Wooden Bench Dogs Workshop Projects
Like many others, my workbench has a row of square holes down one side that evenly spaced, and work with the wagon vise to clamp boards or other work pieces down to the bench. Bench dogs fit into these holes and are usually spring loaded to keep them in place. It’s handy to have more than one, to act as stops to support stock for certain operations.
Originally, I had a total of three that I made soon after completing the bench, but lost one in the move to my new shop. Since I wanted to make removable plugs for the open dog holes and refinish the bench top, I thought it would be a good opportunity to make a new one.
The first step was to cut a piece of hard maple to the right thickness. The holes in my bench are 1″ x 1″, so I cut the stock to just under that so that it would slip into the holes easily:
Next, I cut a thin strip from the offcut to be the wooden spring:
The ends of the plugs and bench dog need to be cut at a 5 degree angle, since the holes slope forward in the bench by that amount. Easy to do this on the miter saw:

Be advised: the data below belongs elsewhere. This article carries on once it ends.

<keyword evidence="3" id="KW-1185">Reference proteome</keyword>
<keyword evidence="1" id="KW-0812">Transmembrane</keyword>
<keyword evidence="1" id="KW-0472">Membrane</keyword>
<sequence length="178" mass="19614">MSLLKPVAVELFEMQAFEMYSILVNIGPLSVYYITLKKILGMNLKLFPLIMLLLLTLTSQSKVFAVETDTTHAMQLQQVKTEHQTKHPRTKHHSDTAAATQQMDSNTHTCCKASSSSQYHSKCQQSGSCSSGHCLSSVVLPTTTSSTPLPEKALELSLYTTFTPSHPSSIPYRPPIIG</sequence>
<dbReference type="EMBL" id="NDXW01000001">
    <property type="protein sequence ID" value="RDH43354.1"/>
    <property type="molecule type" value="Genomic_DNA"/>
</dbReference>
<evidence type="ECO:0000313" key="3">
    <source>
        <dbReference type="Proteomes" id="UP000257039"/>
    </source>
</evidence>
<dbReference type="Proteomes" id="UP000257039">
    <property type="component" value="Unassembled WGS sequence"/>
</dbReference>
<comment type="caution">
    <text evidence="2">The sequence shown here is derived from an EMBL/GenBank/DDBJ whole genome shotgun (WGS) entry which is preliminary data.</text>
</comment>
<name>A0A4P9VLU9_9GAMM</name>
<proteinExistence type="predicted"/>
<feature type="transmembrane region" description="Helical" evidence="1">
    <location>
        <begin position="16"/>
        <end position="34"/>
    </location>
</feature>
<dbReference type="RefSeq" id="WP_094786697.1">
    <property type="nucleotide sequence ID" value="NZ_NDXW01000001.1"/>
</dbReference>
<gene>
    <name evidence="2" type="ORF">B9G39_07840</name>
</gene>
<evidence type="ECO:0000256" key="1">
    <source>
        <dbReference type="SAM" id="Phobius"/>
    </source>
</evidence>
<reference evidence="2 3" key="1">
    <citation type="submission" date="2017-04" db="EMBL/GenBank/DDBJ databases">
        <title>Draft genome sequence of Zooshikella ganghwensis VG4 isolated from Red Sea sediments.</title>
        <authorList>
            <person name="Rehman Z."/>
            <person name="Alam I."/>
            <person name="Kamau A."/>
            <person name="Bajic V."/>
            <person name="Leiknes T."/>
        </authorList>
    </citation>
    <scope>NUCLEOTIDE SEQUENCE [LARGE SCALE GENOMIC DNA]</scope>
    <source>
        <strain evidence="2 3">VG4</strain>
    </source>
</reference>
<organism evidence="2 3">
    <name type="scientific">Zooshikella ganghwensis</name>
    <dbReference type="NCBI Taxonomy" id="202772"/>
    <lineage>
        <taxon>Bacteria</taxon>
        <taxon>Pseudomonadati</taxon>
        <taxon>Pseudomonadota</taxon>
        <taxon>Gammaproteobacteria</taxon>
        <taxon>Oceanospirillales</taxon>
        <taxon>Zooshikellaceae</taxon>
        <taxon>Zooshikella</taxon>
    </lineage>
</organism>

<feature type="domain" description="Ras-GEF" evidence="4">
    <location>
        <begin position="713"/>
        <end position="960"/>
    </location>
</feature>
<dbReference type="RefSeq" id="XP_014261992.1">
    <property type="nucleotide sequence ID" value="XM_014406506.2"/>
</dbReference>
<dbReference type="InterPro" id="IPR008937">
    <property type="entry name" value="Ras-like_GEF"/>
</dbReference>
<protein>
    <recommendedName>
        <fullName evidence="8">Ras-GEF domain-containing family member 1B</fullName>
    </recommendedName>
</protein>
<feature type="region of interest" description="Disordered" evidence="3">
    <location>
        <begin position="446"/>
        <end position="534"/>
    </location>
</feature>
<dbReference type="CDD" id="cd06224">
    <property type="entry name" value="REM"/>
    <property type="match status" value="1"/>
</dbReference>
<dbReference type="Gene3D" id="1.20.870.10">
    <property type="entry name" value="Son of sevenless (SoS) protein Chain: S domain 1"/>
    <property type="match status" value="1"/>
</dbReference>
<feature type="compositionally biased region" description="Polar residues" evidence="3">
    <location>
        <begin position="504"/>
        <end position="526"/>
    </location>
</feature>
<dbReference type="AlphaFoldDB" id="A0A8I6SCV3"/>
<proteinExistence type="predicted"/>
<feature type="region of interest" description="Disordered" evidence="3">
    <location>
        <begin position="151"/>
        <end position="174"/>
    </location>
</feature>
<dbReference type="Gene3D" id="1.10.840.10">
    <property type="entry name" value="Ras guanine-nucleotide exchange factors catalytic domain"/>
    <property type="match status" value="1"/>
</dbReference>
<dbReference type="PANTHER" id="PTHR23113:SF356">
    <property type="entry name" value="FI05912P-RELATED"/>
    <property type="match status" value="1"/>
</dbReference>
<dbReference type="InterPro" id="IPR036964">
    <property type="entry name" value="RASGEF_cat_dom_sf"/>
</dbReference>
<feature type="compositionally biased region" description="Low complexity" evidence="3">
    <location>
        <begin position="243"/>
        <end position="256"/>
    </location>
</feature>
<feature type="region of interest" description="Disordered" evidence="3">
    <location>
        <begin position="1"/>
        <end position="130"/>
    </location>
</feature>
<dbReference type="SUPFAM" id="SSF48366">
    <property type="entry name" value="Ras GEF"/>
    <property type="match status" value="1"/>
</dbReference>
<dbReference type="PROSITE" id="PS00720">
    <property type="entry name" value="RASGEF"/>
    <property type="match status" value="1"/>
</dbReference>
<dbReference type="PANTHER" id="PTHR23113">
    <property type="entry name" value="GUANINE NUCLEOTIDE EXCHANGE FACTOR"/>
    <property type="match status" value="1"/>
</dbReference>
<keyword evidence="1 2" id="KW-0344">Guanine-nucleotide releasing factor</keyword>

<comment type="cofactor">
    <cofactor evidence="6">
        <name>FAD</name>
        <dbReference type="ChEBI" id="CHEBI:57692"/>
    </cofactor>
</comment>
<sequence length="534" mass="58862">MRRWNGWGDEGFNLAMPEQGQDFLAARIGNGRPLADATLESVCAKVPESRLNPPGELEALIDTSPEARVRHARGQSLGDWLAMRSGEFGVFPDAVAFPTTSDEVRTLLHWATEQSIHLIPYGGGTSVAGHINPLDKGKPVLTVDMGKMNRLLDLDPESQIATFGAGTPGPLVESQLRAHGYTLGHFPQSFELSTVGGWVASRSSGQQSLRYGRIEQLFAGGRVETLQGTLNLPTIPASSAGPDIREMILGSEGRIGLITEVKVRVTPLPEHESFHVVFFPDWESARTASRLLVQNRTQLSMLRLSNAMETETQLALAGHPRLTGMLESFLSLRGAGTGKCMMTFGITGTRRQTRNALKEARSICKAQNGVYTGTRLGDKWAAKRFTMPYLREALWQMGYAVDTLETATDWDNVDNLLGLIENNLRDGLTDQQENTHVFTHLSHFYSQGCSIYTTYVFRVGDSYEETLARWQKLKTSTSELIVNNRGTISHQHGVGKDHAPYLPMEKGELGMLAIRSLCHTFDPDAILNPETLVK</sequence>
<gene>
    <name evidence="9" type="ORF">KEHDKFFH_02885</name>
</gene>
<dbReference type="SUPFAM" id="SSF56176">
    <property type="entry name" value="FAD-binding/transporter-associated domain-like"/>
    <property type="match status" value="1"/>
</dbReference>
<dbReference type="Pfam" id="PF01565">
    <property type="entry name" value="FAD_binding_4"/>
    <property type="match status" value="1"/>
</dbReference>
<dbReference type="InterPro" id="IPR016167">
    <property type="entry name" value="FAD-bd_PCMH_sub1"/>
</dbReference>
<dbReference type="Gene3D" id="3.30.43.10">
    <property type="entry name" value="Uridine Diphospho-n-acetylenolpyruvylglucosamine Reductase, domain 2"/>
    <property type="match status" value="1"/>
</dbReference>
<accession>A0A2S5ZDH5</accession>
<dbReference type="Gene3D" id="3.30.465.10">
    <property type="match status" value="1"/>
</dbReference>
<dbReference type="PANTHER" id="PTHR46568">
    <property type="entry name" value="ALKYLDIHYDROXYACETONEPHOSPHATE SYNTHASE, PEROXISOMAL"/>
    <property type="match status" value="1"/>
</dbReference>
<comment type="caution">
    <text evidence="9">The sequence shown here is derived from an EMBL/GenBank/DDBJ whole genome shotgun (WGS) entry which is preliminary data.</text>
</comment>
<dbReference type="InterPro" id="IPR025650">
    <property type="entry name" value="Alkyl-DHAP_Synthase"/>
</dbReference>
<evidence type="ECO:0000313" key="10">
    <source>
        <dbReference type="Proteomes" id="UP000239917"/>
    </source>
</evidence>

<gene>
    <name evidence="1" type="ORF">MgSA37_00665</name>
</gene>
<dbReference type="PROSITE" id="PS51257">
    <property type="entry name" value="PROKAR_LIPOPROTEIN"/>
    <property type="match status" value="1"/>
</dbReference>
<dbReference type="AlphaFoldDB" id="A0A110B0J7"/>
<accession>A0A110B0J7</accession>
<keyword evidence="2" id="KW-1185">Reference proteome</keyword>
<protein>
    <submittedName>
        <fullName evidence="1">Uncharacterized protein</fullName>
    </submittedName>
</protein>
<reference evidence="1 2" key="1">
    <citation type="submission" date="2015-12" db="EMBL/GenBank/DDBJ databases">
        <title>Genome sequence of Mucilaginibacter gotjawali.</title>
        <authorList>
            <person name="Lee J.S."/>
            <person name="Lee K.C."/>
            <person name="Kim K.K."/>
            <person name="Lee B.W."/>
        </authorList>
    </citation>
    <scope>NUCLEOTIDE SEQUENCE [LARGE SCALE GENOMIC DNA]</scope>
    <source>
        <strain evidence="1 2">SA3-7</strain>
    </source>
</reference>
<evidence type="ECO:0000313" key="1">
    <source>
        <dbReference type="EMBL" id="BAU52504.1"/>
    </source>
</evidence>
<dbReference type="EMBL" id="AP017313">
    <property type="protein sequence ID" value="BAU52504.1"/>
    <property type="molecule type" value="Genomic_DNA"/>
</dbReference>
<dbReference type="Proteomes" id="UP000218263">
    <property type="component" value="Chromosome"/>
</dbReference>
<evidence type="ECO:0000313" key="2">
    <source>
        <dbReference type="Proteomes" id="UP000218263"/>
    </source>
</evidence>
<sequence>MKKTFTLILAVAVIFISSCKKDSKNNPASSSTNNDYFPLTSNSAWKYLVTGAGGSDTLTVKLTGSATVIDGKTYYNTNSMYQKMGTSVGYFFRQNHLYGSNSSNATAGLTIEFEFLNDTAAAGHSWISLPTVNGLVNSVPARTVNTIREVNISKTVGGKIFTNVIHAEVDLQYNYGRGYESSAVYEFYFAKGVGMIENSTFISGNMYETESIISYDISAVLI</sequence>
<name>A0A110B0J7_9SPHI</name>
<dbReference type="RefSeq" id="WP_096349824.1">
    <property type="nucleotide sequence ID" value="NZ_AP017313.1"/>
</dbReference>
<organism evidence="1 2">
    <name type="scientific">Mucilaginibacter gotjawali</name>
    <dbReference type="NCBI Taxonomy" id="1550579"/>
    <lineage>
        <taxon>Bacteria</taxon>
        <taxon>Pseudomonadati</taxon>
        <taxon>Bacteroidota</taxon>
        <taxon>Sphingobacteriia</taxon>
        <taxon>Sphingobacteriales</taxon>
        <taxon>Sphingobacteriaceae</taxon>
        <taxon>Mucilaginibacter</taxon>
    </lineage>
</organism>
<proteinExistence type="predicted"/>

I marked the cut lines on the new one by copying the old one and cut it out on the band saw. There are two important things to watch for when laying this out: first, the spring should project past the width of the dog, so that it will press against the side of the hole to keep the dog in place. Second, the spring needs enough space behind it to flex properly. Ideally, less than half of the total length of the spring should be glued to the dog, with the rest free to flex:
Since there will be significant pressure on this glue joint, it’s a good idea to leave it to set overnight before using the dog.
The new one on the left and the old one on the right:
I made these pretty short, since my bench top is only 2-1/2″ thick. They can be made from any hardwood, but maple is a great choice.
Ready to use. I also made plugs that use a simple method to keep them from falling through the holes, and there’s more detail on that in the video below:
In this video I make the bench dog, make the plugs for the remaining holes and refinishing the top of the bench: